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Bill Harlan

The South Dakota Department of Environment and Natural Resources announced today that Sanford Lab?s water treatment crew will receive the state?s 2012 Operations and Maintenance Award. The honor went to 91 of the 400 or so water treatment facilities in the state. It was based on inspections, reporting and on the performance of each plant. The news comes on the heels of last week?s report about the excellent results from last year?s monitoring of Whitewood Creek by an independent contractor.

Our water treatment plant removes iron from water pumped from underground. Under an agreement with Homestake Mining Co., we also treat water from the company?s Grizzly Gulch tailings impoundment, which contains trace amounts of ammonia.

The water treatment team received similar awards from the state in 2009 and 2010. No awards were given for 2011 because the program was being revamped. ?As a team effort, this is a great achievement,? Surface Operations Foreman Dan Regan said. ?It?s a testament to everyone?s dedication.? So, for the second week in a row, we?ll name our plant operators. They are Troy Derby, Duane Ennis, Pat Hasson, David Johnson, Ken Noren and Jackson Pahl.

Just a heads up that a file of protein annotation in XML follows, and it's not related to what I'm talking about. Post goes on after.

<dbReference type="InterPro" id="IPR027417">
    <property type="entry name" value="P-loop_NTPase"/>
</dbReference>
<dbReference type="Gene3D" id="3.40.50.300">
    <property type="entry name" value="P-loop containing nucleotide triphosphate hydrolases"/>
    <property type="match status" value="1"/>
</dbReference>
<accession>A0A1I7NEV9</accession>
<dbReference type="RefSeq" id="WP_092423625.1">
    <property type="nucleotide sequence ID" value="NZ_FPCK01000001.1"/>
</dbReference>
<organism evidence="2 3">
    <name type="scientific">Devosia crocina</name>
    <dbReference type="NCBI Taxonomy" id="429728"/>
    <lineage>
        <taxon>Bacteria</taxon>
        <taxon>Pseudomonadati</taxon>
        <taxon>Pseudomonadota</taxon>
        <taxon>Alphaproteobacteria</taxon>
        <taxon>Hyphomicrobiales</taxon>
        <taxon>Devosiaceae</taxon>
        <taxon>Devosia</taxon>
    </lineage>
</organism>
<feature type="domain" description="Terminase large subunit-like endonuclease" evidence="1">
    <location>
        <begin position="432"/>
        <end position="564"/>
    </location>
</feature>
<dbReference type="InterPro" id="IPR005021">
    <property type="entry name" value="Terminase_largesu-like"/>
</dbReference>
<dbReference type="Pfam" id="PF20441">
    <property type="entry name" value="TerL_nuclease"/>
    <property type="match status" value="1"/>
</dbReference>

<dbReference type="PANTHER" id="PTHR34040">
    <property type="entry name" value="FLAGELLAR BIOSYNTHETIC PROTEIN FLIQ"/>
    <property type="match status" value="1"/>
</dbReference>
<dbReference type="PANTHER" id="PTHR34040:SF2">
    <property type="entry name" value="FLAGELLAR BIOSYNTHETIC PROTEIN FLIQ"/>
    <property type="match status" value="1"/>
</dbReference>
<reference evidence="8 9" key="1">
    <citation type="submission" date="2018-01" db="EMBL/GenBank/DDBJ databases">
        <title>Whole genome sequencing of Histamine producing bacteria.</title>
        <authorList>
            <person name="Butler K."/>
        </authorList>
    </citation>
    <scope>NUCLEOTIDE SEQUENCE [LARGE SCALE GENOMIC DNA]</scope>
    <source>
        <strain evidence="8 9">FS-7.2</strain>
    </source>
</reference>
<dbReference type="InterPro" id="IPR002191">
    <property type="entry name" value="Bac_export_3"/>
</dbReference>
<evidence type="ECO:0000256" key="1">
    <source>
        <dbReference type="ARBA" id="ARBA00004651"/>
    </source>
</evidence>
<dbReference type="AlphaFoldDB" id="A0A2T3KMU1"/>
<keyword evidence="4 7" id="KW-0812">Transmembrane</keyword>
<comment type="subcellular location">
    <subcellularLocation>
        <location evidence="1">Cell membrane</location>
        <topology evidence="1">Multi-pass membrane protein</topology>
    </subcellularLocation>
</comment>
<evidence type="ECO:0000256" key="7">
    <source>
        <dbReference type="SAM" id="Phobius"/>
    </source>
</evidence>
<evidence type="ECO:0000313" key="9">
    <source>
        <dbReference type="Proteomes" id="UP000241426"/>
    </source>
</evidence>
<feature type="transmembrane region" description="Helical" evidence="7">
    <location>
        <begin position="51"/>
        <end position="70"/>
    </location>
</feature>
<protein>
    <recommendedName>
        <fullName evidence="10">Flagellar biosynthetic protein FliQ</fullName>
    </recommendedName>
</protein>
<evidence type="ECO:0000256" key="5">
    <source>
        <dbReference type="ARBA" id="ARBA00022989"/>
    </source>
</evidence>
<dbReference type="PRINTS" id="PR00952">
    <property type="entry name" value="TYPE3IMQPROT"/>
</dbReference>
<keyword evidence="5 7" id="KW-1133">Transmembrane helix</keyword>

It?s worth noting that 40 inches of snow has fallen in April?with a week left to go in the month?and that it hasn?t affected the operation of the plant. ?We all live in the Black Hills,? Duane Ennis said. ?You just pull on your snowsuit and go.? However, when warmer temperatures return?maybe to as high as 70 degrees F. by the weekend?there will be a deluge of snowmelt into the underground. ?That will be cleaner, cooler water, so they will have to make some adjustments,? Regan said.

For example, rotating biological contactors in the plant, which remove ammonia, need warm water to stay healthy. That will mean increasing the flow of warmer water from the deep pool, below 6,000 feet underground. No worries. Plant operators have years? of experience making those adjustments.